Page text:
Air Conditioners During Bushfires: What To Do When The Flames Affect You

On 7 February 2009, the state of Victoria in Australia experienced its worst ever bushfires on record, with more than 700 fires burning on one day. This year, bushfires will continue to spark up during the hot summer months, and as a resident of Victoria, it is important you have a bushfire action plan in place just in case fires move close by. Even bushfires that are not in your immediate vicinity can cause discomfort to your family because of the ash and smoke in the air; however, your home air conditioning system can make life a little more comfortable for those inside your home. Here's what you need to know about using your air conditioner when bushfires are making their presence known.

Air Conditioners Can Make Breathing Easier

The smoke from a bushfire 100 km away can impact on the ease of breathing for family members both young and old. Bushfire smoke contains carbon dioxide, carbon monoxide, and water vapour, which are all irritants to those with fragile lungs. If you can smell the smoke from the bushfire, or you can see a general smoke haze around the area of your home, then these tiny particles in the air could affect you or your family.

If the fire is not close enough to cause an evacuation, the best way you can protect your family from having breathing difficulties is to keep them inside. Change the setting on your air conditioning unit to recycle so it is not drawing the polluted air into the system. If you do not know how to do this, check with your local air conditioning specialist the next time they are visiting to do maintenance on the system.

Additionally, if your air conditioning unit has a filter option, but you have not been running a filter in it, now is the time to add one. The filter will help to trap any small gas or debris irritants that try to enter your home in the bushfire smoke.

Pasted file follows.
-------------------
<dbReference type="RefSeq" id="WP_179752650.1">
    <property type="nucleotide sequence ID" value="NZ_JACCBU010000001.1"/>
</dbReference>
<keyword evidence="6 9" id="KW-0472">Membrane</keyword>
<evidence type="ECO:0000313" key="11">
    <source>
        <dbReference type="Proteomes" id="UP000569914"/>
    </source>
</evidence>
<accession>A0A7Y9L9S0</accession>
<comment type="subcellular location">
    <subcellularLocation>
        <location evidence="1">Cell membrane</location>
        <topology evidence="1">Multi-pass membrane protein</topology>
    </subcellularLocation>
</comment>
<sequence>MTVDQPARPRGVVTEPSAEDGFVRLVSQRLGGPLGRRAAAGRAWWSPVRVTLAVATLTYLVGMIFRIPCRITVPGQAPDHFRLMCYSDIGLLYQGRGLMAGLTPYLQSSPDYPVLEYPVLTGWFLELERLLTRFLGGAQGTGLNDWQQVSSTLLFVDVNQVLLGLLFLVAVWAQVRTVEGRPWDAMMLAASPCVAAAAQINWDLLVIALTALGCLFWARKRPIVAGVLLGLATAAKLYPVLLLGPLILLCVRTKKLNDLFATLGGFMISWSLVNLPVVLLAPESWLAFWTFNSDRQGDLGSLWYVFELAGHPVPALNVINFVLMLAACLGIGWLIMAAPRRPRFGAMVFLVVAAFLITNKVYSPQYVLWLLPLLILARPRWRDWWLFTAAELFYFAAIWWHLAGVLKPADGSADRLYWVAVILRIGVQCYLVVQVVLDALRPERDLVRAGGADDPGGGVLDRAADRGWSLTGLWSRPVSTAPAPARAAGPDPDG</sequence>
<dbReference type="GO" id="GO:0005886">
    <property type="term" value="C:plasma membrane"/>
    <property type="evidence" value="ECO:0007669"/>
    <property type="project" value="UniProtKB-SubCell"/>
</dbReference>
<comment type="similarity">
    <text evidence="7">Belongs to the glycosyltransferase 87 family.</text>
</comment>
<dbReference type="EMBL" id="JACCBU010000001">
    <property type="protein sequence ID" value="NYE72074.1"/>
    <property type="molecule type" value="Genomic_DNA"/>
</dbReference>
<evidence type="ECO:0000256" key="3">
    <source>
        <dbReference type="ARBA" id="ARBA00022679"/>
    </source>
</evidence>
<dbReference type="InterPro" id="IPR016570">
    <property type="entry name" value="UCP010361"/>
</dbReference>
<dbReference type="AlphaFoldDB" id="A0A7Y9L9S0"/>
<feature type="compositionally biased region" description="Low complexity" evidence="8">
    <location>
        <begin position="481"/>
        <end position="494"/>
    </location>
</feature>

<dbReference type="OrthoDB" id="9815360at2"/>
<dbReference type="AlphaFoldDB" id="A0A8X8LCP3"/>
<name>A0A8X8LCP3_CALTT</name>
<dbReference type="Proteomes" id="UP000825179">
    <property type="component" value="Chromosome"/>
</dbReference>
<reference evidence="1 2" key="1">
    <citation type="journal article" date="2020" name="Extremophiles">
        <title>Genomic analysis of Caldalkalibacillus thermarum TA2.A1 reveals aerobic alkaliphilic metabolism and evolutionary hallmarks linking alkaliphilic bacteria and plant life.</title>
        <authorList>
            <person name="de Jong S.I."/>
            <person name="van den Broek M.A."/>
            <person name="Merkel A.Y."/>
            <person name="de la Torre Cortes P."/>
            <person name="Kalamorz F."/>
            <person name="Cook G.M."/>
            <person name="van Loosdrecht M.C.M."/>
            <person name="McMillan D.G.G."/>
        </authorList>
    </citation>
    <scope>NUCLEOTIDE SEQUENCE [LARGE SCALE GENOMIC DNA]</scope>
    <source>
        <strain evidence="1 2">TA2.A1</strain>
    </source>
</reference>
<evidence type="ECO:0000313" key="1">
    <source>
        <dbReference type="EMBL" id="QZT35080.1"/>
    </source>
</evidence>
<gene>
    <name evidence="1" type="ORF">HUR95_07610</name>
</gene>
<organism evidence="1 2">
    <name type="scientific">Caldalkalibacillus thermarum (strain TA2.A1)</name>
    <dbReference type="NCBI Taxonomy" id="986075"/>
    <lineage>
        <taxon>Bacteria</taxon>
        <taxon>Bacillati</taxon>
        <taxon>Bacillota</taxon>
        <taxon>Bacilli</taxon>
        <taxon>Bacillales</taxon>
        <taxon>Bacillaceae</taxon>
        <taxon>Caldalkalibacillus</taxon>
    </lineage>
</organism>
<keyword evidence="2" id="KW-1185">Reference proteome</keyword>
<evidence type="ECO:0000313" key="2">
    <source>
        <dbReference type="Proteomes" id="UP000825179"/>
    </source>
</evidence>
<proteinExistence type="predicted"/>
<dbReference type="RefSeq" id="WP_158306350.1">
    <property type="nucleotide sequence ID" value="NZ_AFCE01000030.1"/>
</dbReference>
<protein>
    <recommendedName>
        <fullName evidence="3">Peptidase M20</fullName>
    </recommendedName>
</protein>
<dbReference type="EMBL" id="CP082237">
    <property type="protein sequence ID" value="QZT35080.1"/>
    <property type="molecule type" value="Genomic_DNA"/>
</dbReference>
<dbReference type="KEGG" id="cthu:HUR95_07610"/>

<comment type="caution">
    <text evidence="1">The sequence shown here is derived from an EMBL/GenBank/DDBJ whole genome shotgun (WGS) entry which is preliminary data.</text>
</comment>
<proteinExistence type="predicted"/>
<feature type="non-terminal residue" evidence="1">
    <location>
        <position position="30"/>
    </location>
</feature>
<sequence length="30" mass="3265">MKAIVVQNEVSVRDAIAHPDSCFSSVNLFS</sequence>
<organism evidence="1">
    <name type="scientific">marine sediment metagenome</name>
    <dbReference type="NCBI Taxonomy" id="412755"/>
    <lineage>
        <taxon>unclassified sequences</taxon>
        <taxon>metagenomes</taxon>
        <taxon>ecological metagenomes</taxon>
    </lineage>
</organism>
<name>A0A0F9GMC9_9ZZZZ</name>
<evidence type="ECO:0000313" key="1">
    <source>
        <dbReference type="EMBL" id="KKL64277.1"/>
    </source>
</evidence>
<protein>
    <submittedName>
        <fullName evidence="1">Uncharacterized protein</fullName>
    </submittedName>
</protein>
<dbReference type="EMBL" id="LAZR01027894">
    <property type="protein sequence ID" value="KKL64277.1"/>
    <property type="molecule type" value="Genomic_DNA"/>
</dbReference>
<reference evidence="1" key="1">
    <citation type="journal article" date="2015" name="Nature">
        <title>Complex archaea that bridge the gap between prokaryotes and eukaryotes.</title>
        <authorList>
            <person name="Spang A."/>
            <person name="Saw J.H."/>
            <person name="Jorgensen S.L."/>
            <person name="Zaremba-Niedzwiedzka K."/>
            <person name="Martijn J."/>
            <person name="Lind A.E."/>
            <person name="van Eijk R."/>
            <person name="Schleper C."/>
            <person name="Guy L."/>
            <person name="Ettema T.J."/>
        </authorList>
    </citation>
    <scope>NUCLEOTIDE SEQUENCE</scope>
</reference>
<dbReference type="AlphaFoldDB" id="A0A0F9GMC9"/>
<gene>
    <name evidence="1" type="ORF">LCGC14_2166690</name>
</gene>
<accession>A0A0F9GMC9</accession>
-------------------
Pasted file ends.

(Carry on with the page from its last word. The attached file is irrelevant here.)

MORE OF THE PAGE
Protecting Your Air Conditioner Before Fire Arrives

When you are next having your air conditioner maintained, discuss having ember guards installed on the outdoor portion of your air conditioning unit. Ember guards are fine mesh panels that sit between the air grills of your unit. They allow air to continue flowing through the system, but they reduce the chance of tiny embers getting inside the unit and starting a fire.

Protecting Your Air Conditioner When The Fire Gets Close

When the threat to your health from bushfire smoke becomes a threat to your health from bushfire flames, you need to put your fire plans into effect. Remember that your air conditioner can still help to provide filtered air to help you with easy breathing, but you need to protect the air conditioner to keep it running.

One of the best things you can do to prevent damage to your air conditioning unit is to keep the filter pads wet while the air conditioner is running. You can do this by watering them with a garden hose (remove them first so you don't get water on the electric circuitry of your air conditioner.) Wet filter pads will reduce the chance of the unit catching fire if floating embers get into the outside portion of your air conditioning unit.

Once the smoke and flames get too close, it is time to turn off your air conditioning unit and evacuate the home. Once the all-clear has been given for you to return, contact your air conditioning repair professional to have them check out the system and make any repairs before you turn it back on. That way, you can enjoy cool, clean air once more while you clean up any debris the fire left behind.